Then there's the perceptual issues with play-evaluating a tuba. My big tuba has much better resonance in some parts of the range than others - but I'm fairly sure that in front of the bell, the difference is not so great. That resonance is important, but not because people hear it, it's important because it contributes to my sense of the pitch and tone and everything - and sure, I'd say those not-so-resonant notes don't center or slot, but maybe that's why, because I don't get the same feedback.

Or maybe it's really what we're thinking - when the resonance is whacked like that, the tuba is whacked, and that's why those pitches on my tuba run sharp and unfocused. But even so, you don't really have a guideline for the solution until you understand the phenomenon, right? Is every resonance an improvement, the more freely everything resonates the better? I'm not saying it couldn't be, but it sure isn't obvious -- the result we're looking for is a wave form that passes through the tuba, basically perpendicular to the body resonance. As it passes through all that tubing, all vibrating in various ways as a soldered-together brass junkyard sculpture, there's no telling which vibrations reinforce and which cancel, it seems to me.

Maybe it's best approached as a throw of the dice. If you're unhappy with what you have, then you might try it in case it makes a difference.
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Re: releasing stressed braces and the advantageous outcomes

Postby iiipopes » Mon Aug 01, 2016 4:02 pm

Now, let's go the other way. Taking as a starting point that it is possible a stressed brace would impede an anti-node causing a couple of notes to go flat, as reported on the OP's Martin, how about finding an antinode and doing it on purpose to stiffen the mechanical impedance of the bugle at that point to bring down something sharp, like the 6th partials on a typical euph or King tuba?
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Re: releasing stressed braces and the advantageous outcomes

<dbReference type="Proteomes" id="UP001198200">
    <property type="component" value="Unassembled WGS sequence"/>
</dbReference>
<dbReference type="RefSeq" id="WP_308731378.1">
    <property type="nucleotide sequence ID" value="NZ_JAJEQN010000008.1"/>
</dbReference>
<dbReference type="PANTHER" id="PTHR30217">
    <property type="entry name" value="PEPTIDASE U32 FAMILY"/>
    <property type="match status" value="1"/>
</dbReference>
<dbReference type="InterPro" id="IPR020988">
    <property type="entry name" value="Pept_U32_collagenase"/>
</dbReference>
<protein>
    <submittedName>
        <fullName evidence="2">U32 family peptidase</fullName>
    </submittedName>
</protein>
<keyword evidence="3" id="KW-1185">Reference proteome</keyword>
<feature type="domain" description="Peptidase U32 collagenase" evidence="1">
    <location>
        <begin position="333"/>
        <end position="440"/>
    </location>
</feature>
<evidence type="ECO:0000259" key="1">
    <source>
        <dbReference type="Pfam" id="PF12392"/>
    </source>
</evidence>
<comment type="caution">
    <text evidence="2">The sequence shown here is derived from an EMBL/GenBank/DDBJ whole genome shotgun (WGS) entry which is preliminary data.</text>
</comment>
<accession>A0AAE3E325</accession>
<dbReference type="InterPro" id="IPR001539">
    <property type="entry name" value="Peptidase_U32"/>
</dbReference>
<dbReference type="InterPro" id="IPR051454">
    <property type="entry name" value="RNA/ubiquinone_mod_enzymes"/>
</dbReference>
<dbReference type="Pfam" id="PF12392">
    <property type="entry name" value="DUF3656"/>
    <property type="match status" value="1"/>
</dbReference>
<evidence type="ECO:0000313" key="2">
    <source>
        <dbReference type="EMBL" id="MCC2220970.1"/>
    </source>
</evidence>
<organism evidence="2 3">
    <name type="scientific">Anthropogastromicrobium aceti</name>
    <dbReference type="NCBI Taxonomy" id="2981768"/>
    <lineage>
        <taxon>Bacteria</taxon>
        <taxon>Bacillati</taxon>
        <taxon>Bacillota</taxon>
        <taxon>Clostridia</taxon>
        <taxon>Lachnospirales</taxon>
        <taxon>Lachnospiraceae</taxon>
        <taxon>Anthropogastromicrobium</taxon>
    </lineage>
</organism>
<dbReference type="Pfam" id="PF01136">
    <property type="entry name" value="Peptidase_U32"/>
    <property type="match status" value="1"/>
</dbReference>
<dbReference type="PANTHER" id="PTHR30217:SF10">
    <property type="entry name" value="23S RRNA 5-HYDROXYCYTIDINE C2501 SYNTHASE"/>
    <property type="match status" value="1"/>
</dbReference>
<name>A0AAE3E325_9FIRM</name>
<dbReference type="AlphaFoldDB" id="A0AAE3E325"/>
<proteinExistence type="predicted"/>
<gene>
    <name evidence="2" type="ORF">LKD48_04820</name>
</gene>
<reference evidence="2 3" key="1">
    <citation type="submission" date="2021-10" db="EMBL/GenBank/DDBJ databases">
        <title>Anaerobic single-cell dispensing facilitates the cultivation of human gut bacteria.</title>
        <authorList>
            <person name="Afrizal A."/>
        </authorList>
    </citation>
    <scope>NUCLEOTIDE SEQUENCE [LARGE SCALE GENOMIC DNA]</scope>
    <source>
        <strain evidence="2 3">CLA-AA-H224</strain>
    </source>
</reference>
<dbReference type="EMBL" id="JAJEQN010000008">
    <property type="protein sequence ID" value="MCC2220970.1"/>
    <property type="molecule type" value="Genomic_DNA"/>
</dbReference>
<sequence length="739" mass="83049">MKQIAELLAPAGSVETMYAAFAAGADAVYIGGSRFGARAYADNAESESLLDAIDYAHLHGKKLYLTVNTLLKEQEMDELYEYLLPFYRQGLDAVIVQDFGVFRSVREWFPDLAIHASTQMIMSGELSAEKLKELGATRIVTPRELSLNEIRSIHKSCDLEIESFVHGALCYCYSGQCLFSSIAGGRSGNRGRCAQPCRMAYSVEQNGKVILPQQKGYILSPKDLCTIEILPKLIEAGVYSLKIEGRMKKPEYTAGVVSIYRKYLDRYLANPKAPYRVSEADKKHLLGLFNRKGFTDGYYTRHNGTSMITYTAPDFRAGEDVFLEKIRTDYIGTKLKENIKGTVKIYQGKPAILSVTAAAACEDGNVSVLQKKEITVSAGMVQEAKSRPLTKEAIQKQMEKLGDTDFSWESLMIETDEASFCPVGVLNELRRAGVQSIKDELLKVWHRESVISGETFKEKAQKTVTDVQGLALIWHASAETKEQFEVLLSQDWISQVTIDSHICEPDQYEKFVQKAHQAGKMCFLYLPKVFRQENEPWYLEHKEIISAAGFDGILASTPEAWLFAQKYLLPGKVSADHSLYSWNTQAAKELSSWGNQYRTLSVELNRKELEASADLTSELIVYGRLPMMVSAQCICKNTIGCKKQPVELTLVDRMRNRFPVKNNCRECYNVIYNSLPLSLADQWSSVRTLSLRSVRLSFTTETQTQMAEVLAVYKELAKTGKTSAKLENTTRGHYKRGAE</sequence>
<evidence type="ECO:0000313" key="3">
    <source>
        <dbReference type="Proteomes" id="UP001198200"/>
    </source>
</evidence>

Postby bloke » Mon Aug 01, 2016 5:09 pm

Wouldn't this contribute to climate change...??

What about those smelt that I smelt?
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Re: releasing stressed braces and the advantageous outcomes

Postby tubazach07 » Mon Aug 01, 2016 5:56 pm

iiipopes and Don thank you for your questions that have taken this topic to another level. I can only speculate on what the exact scientific data is regarding the stressing and unstressing of braces. I hope someone on here can fully explain.

I will loose my navy tuba job either next year or the year after due to higher tenure and manning cuts.
(Funny part is the navy is undermanned and in serious need of tuba players yet we keep kicking the ones we have out)

The reason why I decided to try heating braces was after playing the tuono I couldnt believe how easy the low range was and that something wasn't right with the 1292. I didn't want to have to sell my tubas and take 7 grand from my savings to buy a tuba that I felt played the way I wanted. If I were to buy a tuba, now would be the time to do it since I have a job now. However, as a father I was having a hell of a time trying justify taking money away from our savings that could get my family through some of the hard times we will face as I tansiton to civilian life. I have every intention of auditing and improving while I attend college for another major.

Is the modified 1292 better than the tuono, the thor, or bear? No.
Am I now able to win a major symphony job and out play all the professional orchestral tuba players? No.
Will I be able to fix climate change by heating up braces. No
Is the tuba playing in a manner that allows me to not fight the low range and produce the sound that I want.
Yes, and for that, it is worth it. If I ever sell the tuba I will fully disclose to anyone who wants to buy it what repairs/modifications that have been done. Btw keep the discussion going! I am very happy to see all input and questions this topic has brought.
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Re: releasing stressed braces and the advantageous outcomes

Postby bort » Mon Aug 01, 2016 6:00 pm

bloke wrote:Wouldn't this contribute to climate change...??

What about those smelt that I smelt?


Joe, I'm worried about you. Is that heap of school horns making you a little loco?